So I cracked it open last weekend the book was  A far cry from Kensington I was drawn to the fact this story was partly set in the publishing world  .The book is about Mrs Hawkins a catholic ,war widow , it is told in retrospective ,as she starts on  the low rungs of  the publishing world at a rather poorly run publisher Ullswater press ,I love an early description of her working at the office at how the partners in the business work .I laughed at how she describe the daily life of publishing in the fifties  .Later this company folds and she is left looking for a job ,luckily she did at a more well-known and prestigious publishing house ,but when there she finds things are still run badly .

Then as now ,all jobs in publishing were greatly sought after ,and perhaps consequently ,poorly  paid

think even sixty years after this book this is still true .

The other tract of the story is her home life she lives in a house divide into flats .In one of these flats lives Wanda a polish women and a dress-maker  ,this also leads to a few comic lines about her out look on life .That is a enough of the comic parts as the book is dark as well things turn strange when Mrs Hawkins called a writer   a pisseur de copie (urinates frightful prose ) as he wants the Ullswater press to put his work out this desire takes a dark turn and at a later point the man Hector Bartlett is possibly  involved with Wanda but later in the book things start going bad for Wanda and is it this man ?and her work and home life collide with a shocking results .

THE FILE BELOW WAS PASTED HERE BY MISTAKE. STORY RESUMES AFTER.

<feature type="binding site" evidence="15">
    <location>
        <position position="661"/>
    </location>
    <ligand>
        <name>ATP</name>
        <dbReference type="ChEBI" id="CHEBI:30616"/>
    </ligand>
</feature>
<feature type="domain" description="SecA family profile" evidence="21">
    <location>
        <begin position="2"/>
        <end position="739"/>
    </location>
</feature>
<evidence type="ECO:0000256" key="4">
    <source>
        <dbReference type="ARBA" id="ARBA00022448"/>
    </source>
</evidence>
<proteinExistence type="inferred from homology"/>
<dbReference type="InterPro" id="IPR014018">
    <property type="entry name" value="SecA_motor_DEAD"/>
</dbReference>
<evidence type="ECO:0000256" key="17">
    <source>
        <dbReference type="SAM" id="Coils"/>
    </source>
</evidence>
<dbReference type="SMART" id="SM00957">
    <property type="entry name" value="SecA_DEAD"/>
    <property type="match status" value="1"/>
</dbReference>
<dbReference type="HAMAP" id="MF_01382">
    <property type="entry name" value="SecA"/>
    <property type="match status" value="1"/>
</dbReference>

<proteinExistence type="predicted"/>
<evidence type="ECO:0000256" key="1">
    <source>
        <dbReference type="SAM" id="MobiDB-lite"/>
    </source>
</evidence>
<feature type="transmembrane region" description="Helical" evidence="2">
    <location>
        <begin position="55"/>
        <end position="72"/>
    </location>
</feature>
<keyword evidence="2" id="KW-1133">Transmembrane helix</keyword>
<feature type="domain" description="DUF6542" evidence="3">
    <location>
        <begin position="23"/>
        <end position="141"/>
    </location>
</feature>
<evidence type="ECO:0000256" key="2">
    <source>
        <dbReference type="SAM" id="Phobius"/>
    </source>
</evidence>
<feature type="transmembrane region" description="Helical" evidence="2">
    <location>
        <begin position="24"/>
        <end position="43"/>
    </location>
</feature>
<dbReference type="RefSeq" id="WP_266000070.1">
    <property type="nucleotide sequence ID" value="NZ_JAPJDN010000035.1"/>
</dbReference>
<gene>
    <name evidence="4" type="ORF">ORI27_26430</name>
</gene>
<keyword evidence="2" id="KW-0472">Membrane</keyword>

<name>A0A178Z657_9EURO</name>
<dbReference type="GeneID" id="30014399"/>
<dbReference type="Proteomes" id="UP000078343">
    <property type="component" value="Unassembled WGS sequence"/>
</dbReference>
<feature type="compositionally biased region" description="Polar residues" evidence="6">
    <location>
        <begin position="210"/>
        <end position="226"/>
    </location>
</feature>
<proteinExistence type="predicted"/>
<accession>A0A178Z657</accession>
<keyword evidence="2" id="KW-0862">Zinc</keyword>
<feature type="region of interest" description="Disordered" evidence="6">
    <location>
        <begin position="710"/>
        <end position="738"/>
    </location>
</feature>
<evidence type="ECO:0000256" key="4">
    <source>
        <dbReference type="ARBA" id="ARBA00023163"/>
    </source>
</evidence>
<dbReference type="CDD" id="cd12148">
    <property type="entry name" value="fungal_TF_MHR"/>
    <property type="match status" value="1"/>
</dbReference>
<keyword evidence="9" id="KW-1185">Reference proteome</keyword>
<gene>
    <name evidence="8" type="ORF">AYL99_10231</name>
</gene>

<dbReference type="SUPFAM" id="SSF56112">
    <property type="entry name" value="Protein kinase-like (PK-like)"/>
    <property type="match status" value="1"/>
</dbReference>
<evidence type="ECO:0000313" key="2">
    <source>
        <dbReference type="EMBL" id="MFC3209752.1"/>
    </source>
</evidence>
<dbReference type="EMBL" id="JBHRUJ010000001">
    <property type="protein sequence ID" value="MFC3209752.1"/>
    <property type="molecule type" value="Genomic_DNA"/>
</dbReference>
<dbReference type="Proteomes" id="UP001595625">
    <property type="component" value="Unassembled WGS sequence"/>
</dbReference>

“How is Wanda getting on ,Mrs Hawkins ?”

Wanda ,the Polish dressmaker ,had enough problems to fill up the rest of the afternoon.Mr York filled his glass,and I him in about Wanda

“Wanda ” I said “suffers greatly ”

“I never met a pole who doesn’t ”

this little passage made me laugh .